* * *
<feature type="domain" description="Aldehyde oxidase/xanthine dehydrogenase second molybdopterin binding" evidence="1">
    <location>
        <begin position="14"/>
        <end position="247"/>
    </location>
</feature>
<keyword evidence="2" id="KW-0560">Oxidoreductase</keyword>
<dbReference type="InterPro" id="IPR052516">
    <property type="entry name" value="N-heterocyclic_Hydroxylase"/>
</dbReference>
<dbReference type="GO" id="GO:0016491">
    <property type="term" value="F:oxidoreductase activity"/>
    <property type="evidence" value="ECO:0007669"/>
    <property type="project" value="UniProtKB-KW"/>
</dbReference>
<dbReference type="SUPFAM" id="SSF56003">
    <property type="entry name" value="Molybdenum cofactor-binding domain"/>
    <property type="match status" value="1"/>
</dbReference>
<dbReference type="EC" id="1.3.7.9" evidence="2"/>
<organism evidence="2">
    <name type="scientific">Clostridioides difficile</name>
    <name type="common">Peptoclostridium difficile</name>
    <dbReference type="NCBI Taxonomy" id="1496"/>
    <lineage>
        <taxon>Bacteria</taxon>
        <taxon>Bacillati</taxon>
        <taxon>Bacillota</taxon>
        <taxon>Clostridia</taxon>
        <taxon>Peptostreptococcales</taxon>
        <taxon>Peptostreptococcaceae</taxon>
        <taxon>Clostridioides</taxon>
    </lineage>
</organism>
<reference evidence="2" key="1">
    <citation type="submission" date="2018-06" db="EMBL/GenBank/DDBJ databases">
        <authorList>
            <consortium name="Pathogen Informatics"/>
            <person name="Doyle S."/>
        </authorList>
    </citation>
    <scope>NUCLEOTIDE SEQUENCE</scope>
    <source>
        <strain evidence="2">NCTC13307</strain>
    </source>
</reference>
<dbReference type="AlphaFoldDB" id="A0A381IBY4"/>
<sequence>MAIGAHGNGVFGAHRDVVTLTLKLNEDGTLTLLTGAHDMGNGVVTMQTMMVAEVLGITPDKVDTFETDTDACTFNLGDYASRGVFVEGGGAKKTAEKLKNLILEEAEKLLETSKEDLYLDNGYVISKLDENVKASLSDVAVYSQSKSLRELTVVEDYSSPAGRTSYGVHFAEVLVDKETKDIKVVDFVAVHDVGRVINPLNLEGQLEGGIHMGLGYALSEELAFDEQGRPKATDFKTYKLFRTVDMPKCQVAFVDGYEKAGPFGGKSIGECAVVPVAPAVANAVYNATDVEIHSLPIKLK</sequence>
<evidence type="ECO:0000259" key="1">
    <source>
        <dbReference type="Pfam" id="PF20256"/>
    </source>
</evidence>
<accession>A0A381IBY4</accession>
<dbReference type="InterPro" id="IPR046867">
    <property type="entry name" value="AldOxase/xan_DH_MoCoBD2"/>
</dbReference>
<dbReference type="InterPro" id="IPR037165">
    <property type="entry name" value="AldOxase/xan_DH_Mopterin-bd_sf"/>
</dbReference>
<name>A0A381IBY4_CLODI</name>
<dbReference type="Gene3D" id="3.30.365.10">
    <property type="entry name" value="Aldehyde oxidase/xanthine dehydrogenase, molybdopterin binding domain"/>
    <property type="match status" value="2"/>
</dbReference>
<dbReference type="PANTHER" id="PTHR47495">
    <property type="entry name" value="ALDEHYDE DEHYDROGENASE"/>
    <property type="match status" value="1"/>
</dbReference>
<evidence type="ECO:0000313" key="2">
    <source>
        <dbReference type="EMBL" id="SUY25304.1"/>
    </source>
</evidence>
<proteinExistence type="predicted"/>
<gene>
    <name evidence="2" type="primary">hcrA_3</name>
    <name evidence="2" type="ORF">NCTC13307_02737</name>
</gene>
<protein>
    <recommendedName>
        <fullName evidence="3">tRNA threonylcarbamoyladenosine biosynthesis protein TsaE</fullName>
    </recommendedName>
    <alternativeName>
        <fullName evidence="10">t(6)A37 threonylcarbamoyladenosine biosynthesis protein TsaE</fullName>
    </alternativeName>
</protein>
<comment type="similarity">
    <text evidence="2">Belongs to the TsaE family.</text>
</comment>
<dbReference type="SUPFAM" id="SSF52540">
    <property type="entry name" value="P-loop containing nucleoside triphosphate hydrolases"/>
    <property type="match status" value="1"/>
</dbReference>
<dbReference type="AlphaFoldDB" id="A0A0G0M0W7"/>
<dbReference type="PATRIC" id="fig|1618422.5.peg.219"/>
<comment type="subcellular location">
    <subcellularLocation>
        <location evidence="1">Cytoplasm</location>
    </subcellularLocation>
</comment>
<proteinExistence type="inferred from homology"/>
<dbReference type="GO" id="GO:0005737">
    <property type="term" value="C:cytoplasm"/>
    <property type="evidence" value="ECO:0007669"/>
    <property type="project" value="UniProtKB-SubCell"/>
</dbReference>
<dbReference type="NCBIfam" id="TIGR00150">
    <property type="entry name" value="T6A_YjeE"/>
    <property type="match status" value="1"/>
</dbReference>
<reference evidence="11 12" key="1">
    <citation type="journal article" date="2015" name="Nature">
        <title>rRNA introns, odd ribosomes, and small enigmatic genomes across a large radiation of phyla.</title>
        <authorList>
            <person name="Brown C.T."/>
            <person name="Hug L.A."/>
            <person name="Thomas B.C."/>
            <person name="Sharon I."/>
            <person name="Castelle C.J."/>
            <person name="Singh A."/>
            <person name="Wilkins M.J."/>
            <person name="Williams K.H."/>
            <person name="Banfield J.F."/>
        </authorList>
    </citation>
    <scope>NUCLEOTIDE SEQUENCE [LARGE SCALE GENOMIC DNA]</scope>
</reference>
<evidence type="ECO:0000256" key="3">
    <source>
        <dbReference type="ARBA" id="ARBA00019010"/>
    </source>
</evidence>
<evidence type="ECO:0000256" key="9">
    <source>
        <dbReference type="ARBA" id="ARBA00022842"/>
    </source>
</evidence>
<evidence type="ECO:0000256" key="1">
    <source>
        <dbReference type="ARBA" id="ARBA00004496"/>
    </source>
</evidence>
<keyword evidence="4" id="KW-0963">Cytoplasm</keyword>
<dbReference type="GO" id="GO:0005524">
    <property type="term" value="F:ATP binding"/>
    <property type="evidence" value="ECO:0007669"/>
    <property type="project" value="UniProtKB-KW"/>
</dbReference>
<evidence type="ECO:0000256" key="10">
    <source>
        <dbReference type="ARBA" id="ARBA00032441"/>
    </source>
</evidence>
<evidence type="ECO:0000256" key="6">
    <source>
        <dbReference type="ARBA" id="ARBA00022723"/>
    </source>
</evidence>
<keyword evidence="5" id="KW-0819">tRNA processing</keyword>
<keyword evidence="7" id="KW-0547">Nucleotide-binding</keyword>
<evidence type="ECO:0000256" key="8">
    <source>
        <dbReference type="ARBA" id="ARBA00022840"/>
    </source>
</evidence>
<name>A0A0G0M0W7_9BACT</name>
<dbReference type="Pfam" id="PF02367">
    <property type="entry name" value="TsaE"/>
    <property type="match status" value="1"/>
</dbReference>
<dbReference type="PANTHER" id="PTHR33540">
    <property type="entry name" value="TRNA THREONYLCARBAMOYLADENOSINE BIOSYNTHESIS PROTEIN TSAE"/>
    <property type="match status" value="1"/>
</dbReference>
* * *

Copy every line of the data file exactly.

<feature type="domain" description="Aldehyde oxidase/xanthine dehydrogenase second molybdopterin binding" evidence="1">
    <location>
        <begin position="14"/>
        <end position="247"/>
    </location>
</feature>
<keyword evidence="2" id="KW-0560">Oxidoreductase</keyword>
<dbReference type="InterPro" id="IPR052516">
    <property type="entry name" value="N-heterocyclic_Hydroxylase"/>
</dbReference>
<dbReference type="GO" id="GO:0016491">
    <property type="term" value="F:oxidoreductase activity"/>
    <property type="evidence" value="ECO:0007669"/>
    <property type="project" value="UniProtKB-KW"/>
</dbReference>
<dbReference type="SUPFAM" id="SSF56003">
    <property type="entry name" value="Molybdenum cofactor-binding domain"/>
    <property type="match status" value="1"/>
</dbReference>
<dbReference type="EC" id="1.3.7.9" evidence="2"/>
<organism evidence="2">
    <name type="scientific">Clostridioides difficile</name>
    <name type="common">Peptoclostridium difficile</name>
    <dbReference type="NCBI Taxonomy" id="1496"/>
    <lineage>
        <taxon>Bacteria</taxon>
        <taxon>Bacillati</taxon>
        <taxon>Bacillota</taxon>
        <taxon>Clostridia</taxon>
        <taxon>Peptostreptococcales</taxon>
        <taxon>Peptostreptococcaceae</taxon>
        <taxon>Clostridioides</taxon>
    </lineage>
</organism>
<reference evidence="2" key="1">
    <citation type="submission" date="2018-06" db="EMBL/GenBank/DDBJ databases">
        <authorList>
            <consortium name="Pathogen Informatics"/>
            <person name="Doyle S."/>
        </authorList>
    </citation>
    <scope>NUCLEOTIDE SEQUENCE</scope>
    <source>
        <strain evidence="2">NCTC13307</strain>
    </source>
</reference>
<dbReference type="AlphaFoldDB" id="A0A381IBY4"/>
<sequence>MAIGAHGNGVFGAHRDVVTLTLKLNEDGTLTLLTGAHDMGNGVVTMQTMMVAEVLGITPDKVDTFETDTDACTFNLGDYASRGVFVEGGGAKKTAEKLKNLILEEAEKLLETSKEDLYLDNGYVISKLDENVKASLSDVAVYSQSKSLRELTVVEDYSSPAGRTSYGVHFAEVLVDKETKDIKVVDFVAVHDVGRVINPLNLEGQLEGGIHMGLGYALSEELAFDEQGRPKATDFKTYKLFRTVDMPKCQVAFVDGYEKAGPFGGKSIGECAVVPVAPAVANAVYNATDVEIHSLPIKLK</sequence>
<evidence type="ECO:0000259" key="1">
    <source>
        <dbReference type="Pfam" id="PF20256"/>
    </source>
</evidence>
<accession>A0A381IBY4</accession>
<dbReference type="InterPro" id="IPR046867">
    <property type="entry name" value="AldOxase/xan_DH_MoCoBD2"/>
</dbReference>
<dbReference type="InterPro" id="IPR037165">
    <property type="entry name" value="AldOxase/xan_DH_Mopterin-bd_sf"/>
</dbReference>
<name>A0A381IBY4_CLODI</name>
<dbReference type="Gene3D" id="3.30.365.10">
    <property type="entry name" value="Aldehyde oxidase/xanthine dehydrogenase, molybdopterin binding domain"/>
    <property type="match status" value="2"/>
</dbReference>
<dbReference type="PANTHER" id="PTHR47495">
    <property type="entry name" value="ALDEHYDE DEHYDROGENASE"/>
    <property type="match status" value="1"/>
</dbReference>
<evidence type="ECO:0000313" key="2">
    <source>
        <dbReference type="EMBL" id="SUY25304.1"/>
    </source>
</evidence>
<proteinExistence type="predicted"/>
<gene>
    <name evidence="2" type="primary">hcrA_3</name>
    <name evidence="2" type="ORF">NCTC13307_02737</name>
</gene>
<protein>
    <recommendedName>
        <fullName evidence="3">tRNA threonylcarbamoyladenosine biosynthesis protein TsaE</fullName>
    </recommendedName>
    <alternativeName>
        <fullName evidence="10">t(6)A37 threonylcarbamoyladenosine biosynthesis protein TsaE</fullName>
    </alternativeName>
</protein>
<comment type="similarity">
    <text evidence="2">Belongs to the TsaE family.</text>
</comment>
<dbReference type="SUPFAM" id="SSF52540">
    <property type="entry name" value="P-loop containing nucleoside triphosphate hydrolases"/>
    <property type="match status" value="1"/>
</dbReference>
<dbReference type="AlphaFoldDB" id="A0A0G0M0W7"/>
<dbReference type="PATRIC" id="fig|1618422.5.peg.219"/>
<comment type="subcellular location">
    <subcellularLocation>
        <location evidence="1">Cytoplasm</location>
    </subcellularLocation>
</comment>
<proteinExistence type="inferred from homology"/>
<dbReference type="GO" id="GO:0005737">
    <property type="term" value="C:cytoplasm"/>
    <property type="evidence" value="ECO:0007669"/>
    <property type="project" value="UniProtKB-SubCell"/>
</dbReference>
<dbReference type="NCBIfam" id="TIGR00150">
    <property type="entry name" value="T6A_YjeE"/>
    <property type="match status" value="1"/>
</dbReference>
<reference evidence="11 12" key="1">
    <citation type="journal article" date="2015" name="Nature">
        <title>rRNA introns, odd ribosomes, and small enigmatic genomes across a large radiation of phyla.</title>
        <authorList>
            <person name="Brown C.T."/>
            <person name="Hug L.A."/>
            <person name="Thomas B.C."/>
            <person name="Sharon I."/>
            <person name="Castelle C.J."/>
            <person name="Singh A."/>
            <person name="Wilkins M.J."/>
            <person name="Williams K.H."/>
            <person name="Banfield J.F."/>
        </authorList>
    </citation>
    <scope>NUCLEOTIDE SEQUENCE [LARGE SCALE GENOMIC DNA]</scope>
</reference>
<evidence type="ECO:0000256" key="3">
    <source>
        <dbReference type="ARBA" id="ARBA00019010"/>
    </source>
</evidence>
<evidence type="ECO:0000256" key="9">
    <source>
        <dbReference type="ARBA" id="ARBA00022842"/>
    </source>
</evidence>
<evidence type="ECO:0000256" key="1">
    <source>
        <dbReference type="ARBA" id="ARBA00004496"/>
    </source>
</evidence>
<keyword evidence="4" id="KW-0963">Cytoplasm</keyword>
<dbReference type="GO" id="GO:0005524">
    <property type="term" value="F:ATP binding"/>
    <property type="evidence" value="ECO:0007669"/>
    <property type="project" value="UniProtKB-KW"/>
</dbReference>
<evidence type="ECO:0000256" key="10">
    <source>
        <dbReference type="ARBA" id="ARBA00032441"/>
    </source>
</evidence>
<evidence type="ECO:0000256" key="6">
    <source>
        <dbReference type="ARBA" id="ARBA00022723"/>
    </source>
</evidence>
<keyword evidence="5" id="KW-0819">tRNA processing</keyword>
<keyword evidence="7" id="KW-0547">Nucleotide-binding</keyword>
<evidence type="ECO:0000256" key="8">
    <source>
        <dbReference type="ARBA" id="ARBA00022840"/>
    </source>
</evidence>
<name>A0A0G0M0W7_9BACT</name>
<dbReference type="Pfam" id="PF02367">
    <property type="entry name" value="TsaE"/>
    <property type="match status" value="1"/>
</dbReference>
<dbReference type="PANTHER" id="PTHR33540">
    <property type="entry name" value="TRNA THREONYLCARBAMOYLADENOSINE BIOSYNTHESIS PROTEIN TSAE"/>
    <property type="match status" value="1"/>
</dbReference>